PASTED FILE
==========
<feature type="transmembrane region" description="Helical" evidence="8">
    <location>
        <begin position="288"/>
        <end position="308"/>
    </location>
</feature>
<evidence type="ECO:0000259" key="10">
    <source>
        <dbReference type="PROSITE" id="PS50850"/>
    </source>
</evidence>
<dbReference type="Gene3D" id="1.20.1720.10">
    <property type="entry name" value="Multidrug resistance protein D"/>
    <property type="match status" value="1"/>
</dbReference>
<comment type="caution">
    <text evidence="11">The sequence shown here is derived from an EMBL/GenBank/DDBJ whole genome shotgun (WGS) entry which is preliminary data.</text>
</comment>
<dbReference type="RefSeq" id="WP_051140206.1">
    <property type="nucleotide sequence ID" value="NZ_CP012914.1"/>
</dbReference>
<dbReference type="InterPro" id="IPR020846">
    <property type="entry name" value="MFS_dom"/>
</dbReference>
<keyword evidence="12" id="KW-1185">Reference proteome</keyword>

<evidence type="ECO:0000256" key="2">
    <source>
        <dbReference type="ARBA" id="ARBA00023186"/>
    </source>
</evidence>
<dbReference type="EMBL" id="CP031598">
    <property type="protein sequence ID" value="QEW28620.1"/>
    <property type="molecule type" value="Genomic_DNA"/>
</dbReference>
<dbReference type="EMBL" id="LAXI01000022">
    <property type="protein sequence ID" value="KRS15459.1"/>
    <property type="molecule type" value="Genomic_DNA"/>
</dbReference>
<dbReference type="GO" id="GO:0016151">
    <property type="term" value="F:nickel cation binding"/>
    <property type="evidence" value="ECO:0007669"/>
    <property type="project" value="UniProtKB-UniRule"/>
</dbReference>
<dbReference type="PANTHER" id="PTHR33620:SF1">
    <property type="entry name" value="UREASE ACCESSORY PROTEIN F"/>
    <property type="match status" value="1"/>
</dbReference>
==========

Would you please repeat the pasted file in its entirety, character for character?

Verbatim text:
<feature type="transmembrane region" description="Helical" evidence="8">
    <location>
        <begin position="288"/>
        <end position="308"/>
    </location>
</feature>
<evidence type="ECO:0000259" key="10">
    <source>
        <dbReference type="PROSITE" id="PS50850"/>
    </source>
</evidence>
<dbReference type="Gene3D" id="1.20.1720.10">
    <property type="entry name" value="Multidrug resistance protein D"/>
    <property type="match status" value="1"/>
</dbReference>
<comment type="caution">
    <text evidence="11">The sequence shown here is derived from an EMBL/GenBank/DDBJ whole genome shotgun (WGS) entry which is preliminary data.</text>
</comment>
<dbReference type="RefSeq" id="WP_051140206.1">
    <property type="nucleotide sequence ID" value="NZ_CP012914.1"/>
</dbReference>
<dbReference type="InterPro" id="IPR020846">
    <property type="entry name" value="MFS_dom"/>
</dbReference>
<keyword evidence="12" id="KW-1185">Reference proteome</keyword>

<evidence type="ECO:0000256" key="2">
    <source>
        <dbReference type="ARBA" id="ARBA00023186"/>
    </source>
</evidence>
<dbReference type="EMBL" id="CP031598">
    <property type="protein sequence ID" value="QEW28620.1"/>
    <property type="molecule type" value="Genomic_DNA"/>
</dbReference>
<dbReference type="EMBL" id="LAXI01000022">
    <property type="protein sequence ID" value="KRS15459.1"/>
    <property type="molecule type" value="Genomic_DNA"/>
</dbReference>
<dbReference type="GO" id="GO:0016151">
    <property type="term" value="F:nickel cation binding"/>
    <property type="evidence" value="ECO:0007669"/>
    <property type="project" value="UniProtKB-UniRule"/>
</dbReference>
<dbReference type="PANTHER" id="PTHR33620:SF1">
    <property type="entry name" value="UREASE ACCESSORY PROTEIN F"/>
    <property type="match status" value="1"/>
</dbReference>